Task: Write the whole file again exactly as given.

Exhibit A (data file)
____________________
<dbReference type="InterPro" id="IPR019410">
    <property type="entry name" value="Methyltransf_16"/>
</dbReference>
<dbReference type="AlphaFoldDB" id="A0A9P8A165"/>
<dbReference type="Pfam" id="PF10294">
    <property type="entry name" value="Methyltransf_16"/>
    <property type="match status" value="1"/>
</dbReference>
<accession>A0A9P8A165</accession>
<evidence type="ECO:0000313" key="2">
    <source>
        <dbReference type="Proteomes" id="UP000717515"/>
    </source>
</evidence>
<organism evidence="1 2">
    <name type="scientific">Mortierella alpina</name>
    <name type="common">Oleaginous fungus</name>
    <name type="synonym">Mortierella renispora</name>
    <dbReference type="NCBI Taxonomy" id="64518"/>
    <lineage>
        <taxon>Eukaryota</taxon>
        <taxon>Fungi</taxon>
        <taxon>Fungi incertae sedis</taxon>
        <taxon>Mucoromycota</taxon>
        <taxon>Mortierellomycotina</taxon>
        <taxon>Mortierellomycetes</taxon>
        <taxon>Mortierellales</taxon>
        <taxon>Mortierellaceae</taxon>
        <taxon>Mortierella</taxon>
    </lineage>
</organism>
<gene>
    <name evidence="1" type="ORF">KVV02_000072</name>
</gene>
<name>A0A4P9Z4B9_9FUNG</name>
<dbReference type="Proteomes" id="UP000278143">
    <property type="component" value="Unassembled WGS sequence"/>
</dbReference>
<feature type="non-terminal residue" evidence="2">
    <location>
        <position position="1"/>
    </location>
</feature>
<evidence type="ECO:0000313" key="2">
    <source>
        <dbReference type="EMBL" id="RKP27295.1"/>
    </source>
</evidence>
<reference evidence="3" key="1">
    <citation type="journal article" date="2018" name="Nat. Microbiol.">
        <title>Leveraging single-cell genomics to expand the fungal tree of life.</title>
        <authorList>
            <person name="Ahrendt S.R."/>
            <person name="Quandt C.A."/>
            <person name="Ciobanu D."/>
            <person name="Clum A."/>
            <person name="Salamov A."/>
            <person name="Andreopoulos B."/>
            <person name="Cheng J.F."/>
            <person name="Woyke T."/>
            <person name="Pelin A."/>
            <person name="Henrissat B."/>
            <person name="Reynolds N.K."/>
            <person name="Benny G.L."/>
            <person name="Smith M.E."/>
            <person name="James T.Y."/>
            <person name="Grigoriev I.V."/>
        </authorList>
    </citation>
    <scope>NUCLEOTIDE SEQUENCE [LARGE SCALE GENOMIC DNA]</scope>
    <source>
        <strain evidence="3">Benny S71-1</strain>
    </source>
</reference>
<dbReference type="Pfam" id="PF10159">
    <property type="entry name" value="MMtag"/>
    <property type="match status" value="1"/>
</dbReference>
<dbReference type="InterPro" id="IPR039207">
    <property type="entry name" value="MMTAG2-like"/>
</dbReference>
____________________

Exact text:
<dbReference type="InterPro" id="IPR019410">
    <property type="entry name" value="Methyltransf_16"/>
</dbReference>
<dbReference type="AlphaFoldDB" id="A0A9P8A165"/>
<dbReference type="Pfam" id="PF10294">
    <property type="entry name" value="Methyltransf_16"/>
    <property type="match status" value="1"/>
</dbReference>
<accession>A0A9P8A165</accession>
<evidence type="ECO:0000313" key="2">
    <source>
        <dbReference type="Proteomes" id="UP000717515"/>
    </source>
</evidence>
<organism evidence="1 2">
    <name type="scientific">Mortierella alpina</name>
    <name type="common">Oleaginous fungus</name>
    <name type="synonym">Mortierella renispora</name>
    <dbReference type="NCBI Taxonomy" id="64518"/>
    <lineage>
        <taxon>Eukaryota</taxon>
        <taxon>Fungi</taxon>
        <taxon>Fungi incertae sedis</taxon>
        <taxon>Mucoromycota</taxon>
        <taxon>Mortierellomycotina</taxon>
        <taxon>Mortierellomycetes</taxon>
        <taxon>Mortierellales</taxon>
        <taxon>Mortierellaceae</taxon>
        <taxon>Mortierella</taxon>
    </lineage>
</organism>
<gene>
    <name evidence="1" type="ORF">KVV02_000072</name>
</gene>
<name>A0A4P9Z4B9_9FUNG</name>
<dbReference type="Proteomes" id="UP000278143">
    <property type="component" value="Unassembled WGS sequence"/>
</dbReference>
<feature type="non-terminal residue" evidence="2">
    <location>
        <position position="1"/>
    </location>
</feature>
<evidence type="ECO:0000313" key="2">
    <source>
        <dbReference type="EMBL" id="RKP27295.1"/>
    </source>
</evidence>
<reference evidence="3" key="1">
    <citation type="journal article" date="2018" name="Nat. Microbiol.">
        <title>Leveraging single-cell genomics to expand the fungal tree of life.</title>
        <authorList>
            <person name="Ahrendt S.R."/>
            <person name="Quandt C.A."/>
            <person name="Ciobanu D."/>
            <person name="Clum A."/>
            <person name="Salamov A."/>
            <person name="Andreopoulos B."/>
            <person name="Cheng J.F."/>
            <person name="Woyke T."/>
            <person name="Pelin A."/>
            <person name="Henrissat B."/>
            <person name="Reynolds N.K."/>
            <person name="Benny G.L."/>
            <person name="Smith M.E."/>
            <person name="James T.Y."/>
            <person name="Grigoriev I.V."/>
        </authorList>
    </citation>
    <scope>NUCLEOTIDE SEQUENCE [LARGE SCALE GENOMIC DNA]</scope>
    <source>
        <strain evidence="3">Benny S71-1</strain>
    </source>
</reference>
<dbReference type="Pfam" id="PF10159">
    <property type="entry name" value="MMtag"/>
    <property type="match status" value="1"/>
</dbReference>
<dbReference type="InterPro" id="IPR039207">
    <property type="entry name" value="MMTAG2-like"/>
</dbReference>